Adolescent Reproductive Health Services
GDS president, Abul Hashem, provided technical assistance to a USAID funded adolescent reproductive health project in Bangladesh. The project was designed to provide sexual and reproductive health education to adolescent boys and girls aged 10-19 and improve their access to health facilities through improved capacity of service providers and facilities, and referrals for adolescents to clinics.
GDS technical assistance included identification and addressing strategic, design, and operational issues that impeded the project’s performance. GDS helped establish a common understanding among all stakeholders of project objectives; modified the organizational structure; instituted part-ner management to improve effectiveness and efficiency; and introduced a work planning and budgeting system to enable close performance monitoring. GDS also initiated a process to digitize the monitoring and evaluation system, revised job descriptions of several staff to improve their utilization and improved team synergy. GDS inputs improved the project’s resource utilization and achievement of results and, conse-quently, the project’s image with USAID, partners, and stakeholders.
Donor Landscape Analysis
Global Development Support conducted a funding landscape analysis for Africa, on behalf of a leader in the pharmaceutical industry. This included an analysis of the current aid environment and donor landscape including the priorities, programmatic focus, geographical presence and funding priorities and distribution of donors (both traditional and non-traditional) and partners working across the region; identification of new aid/resource modalities and partnerships; and an analysis of global health initiatives on the continent dealing with the quality of medicines.
A four-member GDS team conducted an analysis of sixteen multinational donors, nine bilateral donors, six global health initiatives, 25 foundations, 29 pharmaceutical companies, four multinational companies, and three inter-governmental regional organizations. The primary source of information was the internet, industry contacts in different countries, and in some cases the team was able to draw on personal experience with a donor to fill out the narrative. Telephone calls were made to large donors.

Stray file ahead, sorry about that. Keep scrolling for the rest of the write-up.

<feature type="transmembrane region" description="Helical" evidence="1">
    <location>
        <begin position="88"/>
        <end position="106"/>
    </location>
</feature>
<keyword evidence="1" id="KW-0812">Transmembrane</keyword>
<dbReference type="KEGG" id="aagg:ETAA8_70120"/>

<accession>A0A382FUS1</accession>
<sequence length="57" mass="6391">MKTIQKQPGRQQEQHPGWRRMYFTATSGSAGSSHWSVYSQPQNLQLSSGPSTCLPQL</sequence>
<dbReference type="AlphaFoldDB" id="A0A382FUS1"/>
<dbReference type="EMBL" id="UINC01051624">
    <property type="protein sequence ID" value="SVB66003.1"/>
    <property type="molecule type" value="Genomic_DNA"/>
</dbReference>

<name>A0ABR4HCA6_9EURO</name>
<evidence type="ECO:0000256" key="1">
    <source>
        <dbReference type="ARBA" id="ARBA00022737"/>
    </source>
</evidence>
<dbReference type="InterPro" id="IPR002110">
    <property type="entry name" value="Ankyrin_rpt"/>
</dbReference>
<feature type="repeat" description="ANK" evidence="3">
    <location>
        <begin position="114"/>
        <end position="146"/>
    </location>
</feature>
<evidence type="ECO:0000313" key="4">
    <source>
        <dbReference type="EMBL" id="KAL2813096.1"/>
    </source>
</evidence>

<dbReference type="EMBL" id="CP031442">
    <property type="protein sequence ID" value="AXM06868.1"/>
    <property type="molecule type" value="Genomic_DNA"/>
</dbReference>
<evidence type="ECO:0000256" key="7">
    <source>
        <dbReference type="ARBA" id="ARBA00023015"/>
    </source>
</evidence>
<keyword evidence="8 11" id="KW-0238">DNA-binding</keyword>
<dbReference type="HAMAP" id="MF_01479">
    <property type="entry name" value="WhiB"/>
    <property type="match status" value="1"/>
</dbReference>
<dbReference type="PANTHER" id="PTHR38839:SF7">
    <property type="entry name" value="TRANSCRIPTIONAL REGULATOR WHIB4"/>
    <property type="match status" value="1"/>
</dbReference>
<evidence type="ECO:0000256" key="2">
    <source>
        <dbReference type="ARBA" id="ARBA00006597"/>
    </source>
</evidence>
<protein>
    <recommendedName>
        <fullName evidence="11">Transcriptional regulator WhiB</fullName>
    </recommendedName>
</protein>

It was found that past patterns of donor support were an imperfect guide to forecasting future priorities and funding levels. This was particularly true for the smaller donors or those that try to be responsive. Most donors have spent their health dollars on maternal, neonatal and child health and infectious diseases. Few donors have made a significant commitment to health system strengthening, and even fewer to ensuring the quality of drugs and the supply chain. While every donor cautions against the perils of substandard medicines, few follow up with tangible support.
GDS conducted market analyses for two US firms to identify business opportunities in Asia. The work involved analyses of donor priorities and funding levels as well as country governments’ development strategies. Information was collected from secondary sources and from meetings with donors and governments. The analyses included assessments of the competition, their strengths and weaknesses and current portfolios. GDS also estimated the costs of operating offices and running business in select countries.
Workshop to Prepare Response to Solicitations
A workshop was conducted in Kabul, Afghanistan for international and local organizations to assist their preparation of a proposal to USAID on Water, Sanitation, Hygiene, and Nutrition.
Training in Proposal Writing
A workshop for 50 NGO representatives in Myanmar was held to improve localized planning and prepare proposals for donor funding. This highly successful workshop enabled several NGOs to access donor funds.